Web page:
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Survival of AIDS patients with primary central nervous system lymphoma may be improved by the radiosensitizing effects of highly active antiretroviral therapy

Pajonk, Franka; McBride, William H.b


aDepartment of Radiation Oncology, Molecular Radiation Biology Laboratory, University Clinic Freiburg, Freiburg, Germany; and bDepartment of Radiation Oncology, Experimental Division, UCLA School of Medicine, Los Angeles, CA, USA.

Received: 11 January 2002; accepted: 15 January 2002.

In a recent issue of AIDS Hoffmann et al. [1] reported dramatically improved survival rates for AIDS patients suffering from primary central nervous system lymphoma (PCNSL) treated with highly active antiretroviral therapy (HAART) and cranial irradiation [1]. In this retrospective analysis the authors showed excellent results of combined treatment (HAART plus cranial irradiation) when compared with cranial irradiation treatment alone or no cancer-specific treatment. The authors concluded that HAART leads to a dramatic improvement of survival in these patients by enhancing immunity. Given that an impaired immune system gives rise to this tumour entity, it is tempting to assume that an enhanced immune system might grant remission from PCNSL in patients in whom the tumour burden is severely reduced by radiation therapy. However, in the multivariate analysis the CD4 cell counts failed to predict outcome, whereas cranial irradiation and HAART were independent variables for survival.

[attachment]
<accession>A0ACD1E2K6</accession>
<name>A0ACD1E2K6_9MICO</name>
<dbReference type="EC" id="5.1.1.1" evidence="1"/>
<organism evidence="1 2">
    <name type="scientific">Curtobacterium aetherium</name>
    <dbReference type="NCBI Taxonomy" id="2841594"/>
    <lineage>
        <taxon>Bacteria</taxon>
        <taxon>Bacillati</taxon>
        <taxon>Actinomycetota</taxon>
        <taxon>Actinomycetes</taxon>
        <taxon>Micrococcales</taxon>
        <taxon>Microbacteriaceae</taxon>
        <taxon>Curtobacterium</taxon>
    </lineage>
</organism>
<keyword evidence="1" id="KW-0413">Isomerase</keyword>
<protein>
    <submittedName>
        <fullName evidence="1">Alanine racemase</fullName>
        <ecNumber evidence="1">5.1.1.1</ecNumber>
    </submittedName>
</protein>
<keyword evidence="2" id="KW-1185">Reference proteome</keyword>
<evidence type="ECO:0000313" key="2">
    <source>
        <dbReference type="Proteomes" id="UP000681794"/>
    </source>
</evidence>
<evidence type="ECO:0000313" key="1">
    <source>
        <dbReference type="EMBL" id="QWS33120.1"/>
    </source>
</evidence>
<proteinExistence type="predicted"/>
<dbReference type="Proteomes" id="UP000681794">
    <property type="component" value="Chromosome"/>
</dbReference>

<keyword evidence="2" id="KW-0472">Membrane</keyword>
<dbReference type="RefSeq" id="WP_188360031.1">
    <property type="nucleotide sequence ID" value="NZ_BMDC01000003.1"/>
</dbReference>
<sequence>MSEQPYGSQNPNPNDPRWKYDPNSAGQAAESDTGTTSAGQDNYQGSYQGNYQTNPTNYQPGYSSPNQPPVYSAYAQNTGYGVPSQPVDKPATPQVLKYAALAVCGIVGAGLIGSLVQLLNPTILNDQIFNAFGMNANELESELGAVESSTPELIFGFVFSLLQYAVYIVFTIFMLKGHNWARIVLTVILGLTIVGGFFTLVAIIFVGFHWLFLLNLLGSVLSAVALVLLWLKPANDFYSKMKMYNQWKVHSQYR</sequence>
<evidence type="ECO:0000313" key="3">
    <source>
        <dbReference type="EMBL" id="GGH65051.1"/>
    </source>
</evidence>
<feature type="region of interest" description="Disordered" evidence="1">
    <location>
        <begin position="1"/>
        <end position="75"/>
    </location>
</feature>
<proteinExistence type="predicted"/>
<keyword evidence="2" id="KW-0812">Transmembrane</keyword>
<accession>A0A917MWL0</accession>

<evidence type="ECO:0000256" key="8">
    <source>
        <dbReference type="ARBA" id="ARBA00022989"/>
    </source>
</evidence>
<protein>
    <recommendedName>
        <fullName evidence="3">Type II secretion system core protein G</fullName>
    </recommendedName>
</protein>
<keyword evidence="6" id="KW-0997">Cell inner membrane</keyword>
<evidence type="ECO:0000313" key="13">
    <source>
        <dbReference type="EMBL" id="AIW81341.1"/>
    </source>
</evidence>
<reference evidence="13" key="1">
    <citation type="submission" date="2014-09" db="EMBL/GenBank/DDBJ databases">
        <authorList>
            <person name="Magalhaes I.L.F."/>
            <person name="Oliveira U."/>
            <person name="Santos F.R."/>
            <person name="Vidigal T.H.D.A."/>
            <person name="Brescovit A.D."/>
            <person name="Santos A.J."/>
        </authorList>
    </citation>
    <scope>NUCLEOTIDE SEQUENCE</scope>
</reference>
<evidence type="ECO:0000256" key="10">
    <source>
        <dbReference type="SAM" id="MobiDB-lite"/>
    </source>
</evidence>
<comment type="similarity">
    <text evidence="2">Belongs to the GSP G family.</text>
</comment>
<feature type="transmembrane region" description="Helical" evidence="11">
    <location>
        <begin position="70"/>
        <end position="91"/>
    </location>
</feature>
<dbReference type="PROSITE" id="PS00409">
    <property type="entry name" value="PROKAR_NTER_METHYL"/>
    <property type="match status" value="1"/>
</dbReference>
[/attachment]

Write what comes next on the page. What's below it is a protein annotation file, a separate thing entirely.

An alternative explanation is that HAART may radiosensitize to cranial irradiation. Part of the HAART protocol involves the use of protease inhibitors initially designed to target only the HIV-1 protease [2]. However, recent studies from our laboratory and another laboratory showed that the HIV-1 protease inhibitors ritonavir [3] and saquinavir (Pajonk et al., submitted for publication) have inhibitory effects on the 26s multi-catalytic protease called the proteasome [4]. Protease activity is increased in malignant cells [5], the subcellular distribution of proteasomes changes during the cell cycle [6], and tumour cells show a different pattern of proteasome sub-unit expression [7], making the proteasome a target for cancer therapy that might be exploited with therapeutic benefit [8]. We and other authors have already shown that the inhibition of this protease using specific inhibitors such as MG-132 or PS-341 induces apoptosis in human tumour cells [9,10]. In addition, short-time inhibition in vitro at concentrations sub-optimal to kill tumour cells in vivo sensitized malignant cells to ionizing radiation [10,11]. Recent studies from our laboratory revealed comparable effects for saquinavir on human prostate cancer and glioma cell lines (Pajonk et al., submitted for publication). This offers an entirely new explanation for the promising results of Hoffmann and colleagues [1], identifying HIV-1 protease inhibitors as radiosensitizing agents in patients with HIV-related PCNSL. It may be possible to re-analyse the data from this study for the use of HIV-1 protease inhibitors. If the patients with prolonged survival received HIV-1 protease inhibitors, a prospective clinical trial testing HIV-1 protease inhibitors containing HAART regimens versus HAART regimens without these inhibitors, both combined with cranial irradiation, should be considered. Given the expectation of increased radiation neurotoxicity, which was also indicated in the data from Hoffman et al. [1], a dose escalation trial may be needed to maximize the therapeutic benefit to be derived from this combined modality treatment. It is worth noting that better responses have been noted to chemotherapy in AIDS patients with non-Hodgkin's lymphoma who receive concurrent HAART [12], possibly because of the same mechanism.

Frank Pajonka

William H. McBrideb

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© 2002 Lippincott Williams & Wilkins, Inc.